The Drug Quality and Security Act (DQSA) was signed into law by President Obama in November 27, 2013. Title II of the DQSA, the Drug Supply Chain Security Act (DSCSA), outlines critical steps to build an electronic, interoperable system to identify and trace prescription drugs as they are distributed in the United States . Under this law, by November 27, 2017, pharmaceutical manufacturers are required to print a unique identification code on all prescription units of sale distributed in the United States.
In order to comply with this deadline, companies must ensure that their packaging operations are serialization ready. In other words, the packaging lines must be provided with the appropriate printing, verification and rejection stations for the required unit or item serialization level. When referring to unit or item serialization level, it is important to understand what your unit of sale is. According to the DSCSA, an “individual saleable unit” is the smallest container of product introduced into commerce by the manufacturer or re-packager that is intended by the manufacturer or re-packager for individual sale to a dispenser . That individual saleable unit could be a carton, bottle, bundle or a shipper. So the packaging processes in question must be prepared to print a unique identification code to each individual saleable unit.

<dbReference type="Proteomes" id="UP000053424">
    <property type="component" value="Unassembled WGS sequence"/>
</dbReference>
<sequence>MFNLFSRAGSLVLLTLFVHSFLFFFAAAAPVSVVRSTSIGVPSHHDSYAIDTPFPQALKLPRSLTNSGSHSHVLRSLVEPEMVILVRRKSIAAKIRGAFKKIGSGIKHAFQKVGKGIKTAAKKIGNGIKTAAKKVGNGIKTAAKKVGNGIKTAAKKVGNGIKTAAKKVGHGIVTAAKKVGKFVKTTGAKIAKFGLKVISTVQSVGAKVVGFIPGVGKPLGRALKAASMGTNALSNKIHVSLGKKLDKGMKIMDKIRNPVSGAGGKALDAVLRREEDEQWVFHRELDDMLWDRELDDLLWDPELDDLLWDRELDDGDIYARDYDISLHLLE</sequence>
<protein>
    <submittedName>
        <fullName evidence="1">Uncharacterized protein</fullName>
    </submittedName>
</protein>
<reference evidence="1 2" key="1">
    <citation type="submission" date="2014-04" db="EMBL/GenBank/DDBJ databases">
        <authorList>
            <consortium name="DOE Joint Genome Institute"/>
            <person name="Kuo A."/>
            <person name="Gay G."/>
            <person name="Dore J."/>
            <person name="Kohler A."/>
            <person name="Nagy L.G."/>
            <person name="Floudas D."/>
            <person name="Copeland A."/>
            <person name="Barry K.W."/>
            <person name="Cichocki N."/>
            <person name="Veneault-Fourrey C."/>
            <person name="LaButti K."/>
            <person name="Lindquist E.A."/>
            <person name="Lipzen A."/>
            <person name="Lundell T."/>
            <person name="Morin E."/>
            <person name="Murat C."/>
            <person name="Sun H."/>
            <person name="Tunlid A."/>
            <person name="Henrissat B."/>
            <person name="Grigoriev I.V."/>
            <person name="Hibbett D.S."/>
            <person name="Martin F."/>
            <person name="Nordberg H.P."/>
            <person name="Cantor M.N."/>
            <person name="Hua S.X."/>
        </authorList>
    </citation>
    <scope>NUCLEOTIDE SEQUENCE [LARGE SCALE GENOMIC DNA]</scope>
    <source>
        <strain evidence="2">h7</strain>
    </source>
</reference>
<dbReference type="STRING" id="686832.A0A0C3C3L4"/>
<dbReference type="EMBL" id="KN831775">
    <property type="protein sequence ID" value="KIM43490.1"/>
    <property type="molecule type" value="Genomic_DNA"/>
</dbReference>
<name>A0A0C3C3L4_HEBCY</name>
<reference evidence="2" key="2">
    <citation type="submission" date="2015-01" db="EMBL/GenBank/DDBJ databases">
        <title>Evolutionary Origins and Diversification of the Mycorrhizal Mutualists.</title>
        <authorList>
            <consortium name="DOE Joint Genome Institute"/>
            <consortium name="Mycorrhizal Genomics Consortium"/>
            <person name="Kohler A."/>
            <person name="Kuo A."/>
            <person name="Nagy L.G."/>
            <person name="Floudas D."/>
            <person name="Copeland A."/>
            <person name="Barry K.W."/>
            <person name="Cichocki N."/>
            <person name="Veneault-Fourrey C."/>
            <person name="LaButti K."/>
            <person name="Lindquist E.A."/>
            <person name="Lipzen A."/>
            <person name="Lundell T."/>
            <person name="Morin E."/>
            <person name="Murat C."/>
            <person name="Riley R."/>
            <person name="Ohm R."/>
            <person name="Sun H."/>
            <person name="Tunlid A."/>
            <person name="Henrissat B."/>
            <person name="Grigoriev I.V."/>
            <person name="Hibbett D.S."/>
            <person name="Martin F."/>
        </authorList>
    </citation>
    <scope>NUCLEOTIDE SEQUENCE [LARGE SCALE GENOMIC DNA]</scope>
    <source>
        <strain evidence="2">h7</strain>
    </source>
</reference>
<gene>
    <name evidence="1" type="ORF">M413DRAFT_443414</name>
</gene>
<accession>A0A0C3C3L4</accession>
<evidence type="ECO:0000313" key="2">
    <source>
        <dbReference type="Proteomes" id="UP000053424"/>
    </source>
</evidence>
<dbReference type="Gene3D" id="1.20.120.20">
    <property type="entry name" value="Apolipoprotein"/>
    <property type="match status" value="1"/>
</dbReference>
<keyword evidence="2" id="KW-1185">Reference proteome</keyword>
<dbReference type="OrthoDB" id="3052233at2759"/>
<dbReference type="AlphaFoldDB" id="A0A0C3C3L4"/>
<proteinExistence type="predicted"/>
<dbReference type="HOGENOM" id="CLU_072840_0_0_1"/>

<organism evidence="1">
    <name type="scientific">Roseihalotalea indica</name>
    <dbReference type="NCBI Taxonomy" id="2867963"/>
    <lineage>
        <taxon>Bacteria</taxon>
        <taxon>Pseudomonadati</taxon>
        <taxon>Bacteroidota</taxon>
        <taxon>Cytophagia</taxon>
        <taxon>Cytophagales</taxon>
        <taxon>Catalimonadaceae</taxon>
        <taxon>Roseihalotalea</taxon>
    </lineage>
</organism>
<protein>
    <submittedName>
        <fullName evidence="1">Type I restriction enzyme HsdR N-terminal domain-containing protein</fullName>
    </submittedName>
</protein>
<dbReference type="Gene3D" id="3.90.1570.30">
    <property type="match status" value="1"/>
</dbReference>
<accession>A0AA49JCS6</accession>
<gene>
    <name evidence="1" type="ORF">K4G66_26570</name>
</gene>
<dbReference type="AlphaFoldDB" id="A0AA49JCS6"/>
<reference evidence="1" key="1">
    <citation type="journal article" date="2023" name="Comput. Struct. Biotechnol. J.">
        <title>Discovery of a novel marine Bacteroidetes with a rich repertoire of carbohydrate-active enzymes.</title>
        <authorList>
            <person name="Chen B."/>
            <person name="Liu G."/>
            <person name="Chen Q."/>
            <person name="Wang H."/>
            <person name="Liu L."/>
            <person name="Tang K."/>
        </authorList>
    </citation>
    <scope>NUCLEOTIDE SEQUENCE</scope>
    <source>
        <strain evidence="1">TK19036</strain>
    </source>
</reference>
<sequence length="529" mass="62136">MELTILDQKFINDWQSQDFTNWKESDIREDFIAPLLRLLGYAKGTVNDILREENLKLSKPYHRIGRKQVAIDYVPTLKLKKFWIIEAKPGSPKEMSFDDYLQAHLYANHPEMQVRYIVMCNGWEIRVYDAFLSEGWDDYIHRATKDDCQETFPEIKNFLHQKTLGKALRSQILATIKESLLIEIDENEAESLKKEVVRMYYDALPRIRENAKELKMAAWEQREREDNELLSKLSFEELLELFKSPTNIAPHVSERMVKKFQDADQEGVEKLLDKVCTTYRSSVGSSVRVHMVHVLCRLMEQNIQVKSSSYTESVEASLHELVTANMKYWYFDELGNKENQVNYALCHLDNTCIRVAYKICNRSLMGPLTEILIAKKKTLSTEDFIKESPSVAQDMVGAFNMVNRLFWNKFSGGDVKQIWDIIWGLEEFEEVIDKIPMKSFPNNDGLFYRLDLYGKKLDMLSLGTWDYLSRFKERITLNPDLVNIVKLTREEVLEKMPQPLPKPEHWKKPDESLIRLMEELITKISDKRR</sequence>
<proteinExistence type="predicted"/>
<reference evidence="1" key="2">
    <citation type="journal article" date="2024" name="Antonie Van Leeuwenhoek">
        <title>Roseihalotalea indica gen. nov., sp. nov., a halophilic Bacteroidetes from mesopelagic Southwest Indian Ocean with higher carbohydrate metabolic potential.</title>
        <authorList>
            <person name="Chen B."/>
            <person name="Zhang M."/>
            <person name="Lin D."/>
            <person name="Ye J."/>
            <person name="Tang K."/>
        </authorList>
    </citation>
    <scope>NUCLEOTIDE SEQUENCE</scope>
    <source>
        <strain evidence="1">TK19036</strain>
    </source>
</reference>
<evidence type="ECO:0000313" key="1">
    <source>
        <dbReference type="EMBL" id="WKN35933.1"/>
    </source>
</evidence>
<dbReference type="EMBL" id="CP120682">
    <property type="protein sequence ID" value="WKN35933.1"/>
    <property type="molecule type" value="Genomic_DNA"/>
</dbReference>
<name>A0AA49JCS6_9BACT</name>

Serializing an existing packaging processes or a new one is a complex task. It includes many critical activities like programming the serialization software, installing and physically integrating the required equipment in the packaging line, synchronizing the communication between equipments, storing the data and validating the new serialized process. This is without counting the after-implementation tasks which includes training efforts and line efficiency adjustments to account for the learning curve typically observed in new operational processes.
Using multiple suppliers for the different phases of a serialization project, can make the project even more complex. The use of multiple suppliers bring more variables into the game, which translate into potential communication difficulties, potential delays in transferring project phases, lack of coherence between project phases, lack of accountability which in the end means increased project risk management efforts.
Considering a turnkey solution for this type of project is an option. In a turnkey project, the contractor or provider undertakes the entire responsibility from design through completion and commissioning. The client or customer only has to turn the proverbial key to make everything function as it should . The benefits of this type of solution include a reduction in total project execution time, a significant cost reduction, improved communication and a noteworthy risk reduction.
Ultimate Solutions Corp. (USC) has come up with a serialization solution called the VIS+ model. With this model, we offer our clients a turnkey solution that covers the serialization process from the beginning to the end. VIS+ stands for V = Validation, I = Integration, S = Serialization and + = FITS (Facilities for Integration and Testing) at Ultimate Solutions that provides the space to complete the integration project phase.